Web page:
We’re just beginning to explore the frontiers of harvesting novel sources of fuel. Consider skimming energy from train travel, based on the principle of the pinwheel. As trains pass, a sirocco of hot, jumpy winds follows, spinning up dust devils and chasing newspapers down the platform. They might be blowing from North Africa across the Mediterranean to Southern Europe. I could do something with that tugs gently at the mind, in the same spirit that some ancestor, inspired by how an animal track holds water, thought I could use one of those. Leveraging the wind, three South Korean designers, Hong Sun Hye, Ryu Chan Hyeon, and Sinhyung Cho, have found a way to use the whoosh of trains to power cities. Their “Wind Tunnel” is a network of underground subway lines that capture the wind roiled up by passing trains and funnel it to turbines and generators embedded in the subway walls. Above ground, there’d be less traffic coughing and guzzling if more commuters relied on trains, and below ground, in the arterial hum of the city, Wind Tunnels would flute electricity to apartments and offices.

China, home to a vast network of high-speed trains, is also tempted by wind-catchers. If the idea fits well there, it may be because pinwheels have figured in Chinese culture and temples for thousands of years as powerful symbols of turning one’s luck around by casting out bad fortune and gusting in good. Hidden between the railway ties, wind turbines would funnel electricity into a well for the energy grid, which the trains tap, completing the circle.

Or here’s another way to reuse train power: bank it. As I drive around town in my aging Prius, I know that whenever I push on the brakes it banks electricity into its battery. During low-speed driving, it milks the stored power, and it burns gas only at high speed on the highways. This spending and saving balances well, and I rarely buy gas. In Philadelphia, the Southeastern Pennsylvania Transportation Authority joined forces with Viridity Energy to create hybrid subways with the same thrift. Each time a train brakes around a curve or entering a station, it deposits energy into a big battery connected to a shared grid.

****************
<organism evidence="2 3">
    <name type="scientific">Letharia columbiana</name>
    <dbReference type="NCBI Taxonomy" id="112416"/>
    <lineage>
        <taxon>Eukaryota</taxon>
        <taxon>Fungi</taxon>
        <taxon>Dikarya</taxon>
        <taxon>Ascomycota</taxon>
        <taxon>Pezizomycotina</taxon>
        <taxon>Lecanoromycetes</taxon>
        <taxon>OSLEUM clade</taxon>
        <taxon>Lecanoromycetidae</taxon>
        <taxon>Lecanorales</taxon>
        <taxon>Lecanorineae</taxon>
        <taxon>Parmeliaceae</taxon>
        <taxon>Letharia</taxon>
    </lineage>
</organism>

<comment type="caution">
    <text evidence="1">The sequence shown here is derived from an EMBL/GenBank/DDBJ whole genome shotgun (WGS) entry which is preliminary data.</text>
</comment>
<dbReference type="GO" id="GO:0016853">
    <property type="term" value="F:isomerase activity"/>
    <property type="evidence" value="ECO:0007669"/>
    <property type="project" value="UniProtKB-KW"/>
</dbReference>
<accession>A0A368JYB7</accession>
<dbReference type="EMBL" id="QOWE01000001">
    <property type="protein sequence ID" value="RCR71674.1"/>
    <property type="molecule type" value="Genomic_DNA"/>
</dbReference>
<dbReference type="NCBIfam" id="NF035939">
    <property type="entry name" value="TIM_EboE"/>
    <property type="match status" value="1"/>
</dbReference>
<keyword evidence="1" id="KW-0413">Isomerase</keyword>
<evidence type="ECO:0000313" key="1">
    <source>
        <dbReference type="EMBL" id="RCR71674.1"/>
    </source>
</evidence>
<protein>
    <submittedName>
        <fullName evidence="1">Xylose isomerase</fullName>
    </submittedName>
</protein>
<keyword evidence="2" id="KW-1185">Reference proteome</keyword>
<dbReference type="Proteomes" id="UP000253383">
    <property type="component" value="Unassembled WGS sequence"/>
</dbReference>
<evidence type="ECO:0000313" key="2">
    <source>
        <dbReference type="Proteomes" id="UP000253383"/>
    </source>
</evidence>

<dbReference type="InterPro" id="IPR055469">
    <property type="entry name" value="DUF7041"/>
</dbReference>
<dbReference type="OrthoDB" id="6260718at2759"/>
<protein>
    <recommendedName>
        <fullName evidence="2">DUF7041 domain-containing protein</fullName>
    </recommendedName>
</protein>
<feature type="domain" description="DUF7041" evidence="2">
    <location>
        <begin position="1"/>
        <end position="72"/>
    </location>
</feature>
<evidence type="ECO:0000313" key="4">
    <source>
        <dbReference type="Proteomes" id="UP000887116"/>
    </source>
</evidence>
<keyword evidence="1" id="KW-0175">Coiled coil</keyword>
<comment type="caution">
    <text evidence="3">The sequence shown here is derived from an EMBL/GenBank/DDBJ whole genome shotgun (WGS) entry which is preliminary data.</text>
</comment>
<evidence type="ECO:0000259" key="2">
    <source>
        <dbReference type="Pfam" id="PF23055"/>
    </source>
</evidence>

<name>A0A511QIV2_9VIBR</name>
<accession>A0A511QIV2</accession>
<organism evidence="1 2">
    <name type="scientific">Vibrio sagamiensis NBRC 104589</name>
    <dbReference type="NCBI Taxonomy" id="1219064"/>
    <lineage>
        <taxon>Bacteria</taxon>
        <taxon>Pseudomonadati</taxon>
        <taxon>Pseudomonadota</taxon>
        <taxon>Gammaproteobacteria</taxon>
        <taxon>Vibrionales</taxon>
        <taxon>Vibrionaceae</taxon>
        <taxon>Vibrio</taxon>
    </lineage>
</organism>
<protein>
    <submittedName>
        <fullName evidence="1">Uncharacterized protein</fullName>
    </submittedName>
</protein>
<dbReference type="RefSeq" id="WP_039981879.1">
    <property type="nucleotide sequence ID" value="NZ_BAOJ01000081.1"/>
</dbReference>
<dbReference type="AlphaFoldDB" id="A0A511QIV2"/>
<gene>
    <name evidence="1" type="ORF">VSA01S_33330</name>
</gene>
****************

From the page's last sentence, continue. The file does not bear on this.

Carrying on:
Worldwide, in such ways, the outdated idea of travel serving only to carry people from one place to another is gradually melting into the notion of piggybacking and recycling — transportation with bonuses. This pertains to cars and buses, of course, with companies aiming for ever greater mileage on ever less fuel of a preferably renewable sort such as hydrogen or electricity. A new twist on that is the Green Apple concept car, so named because it’s designed for use as a taxi in New York City, offering “street hails” in all five boroughs. Not adding to the carbon footprint, it could actually erase part of it. A three-seater shaped like an aerodynamic space helmet, it’s powered by turbines that whip in polluted air and purify it before exhaling it back onto the street. A snarky air-scrubber. Remember riding on the vacuum cleaner Mom or Dad propelled? Yes, the air could be called what it is, “recycled waste,” but where’s the fun in that?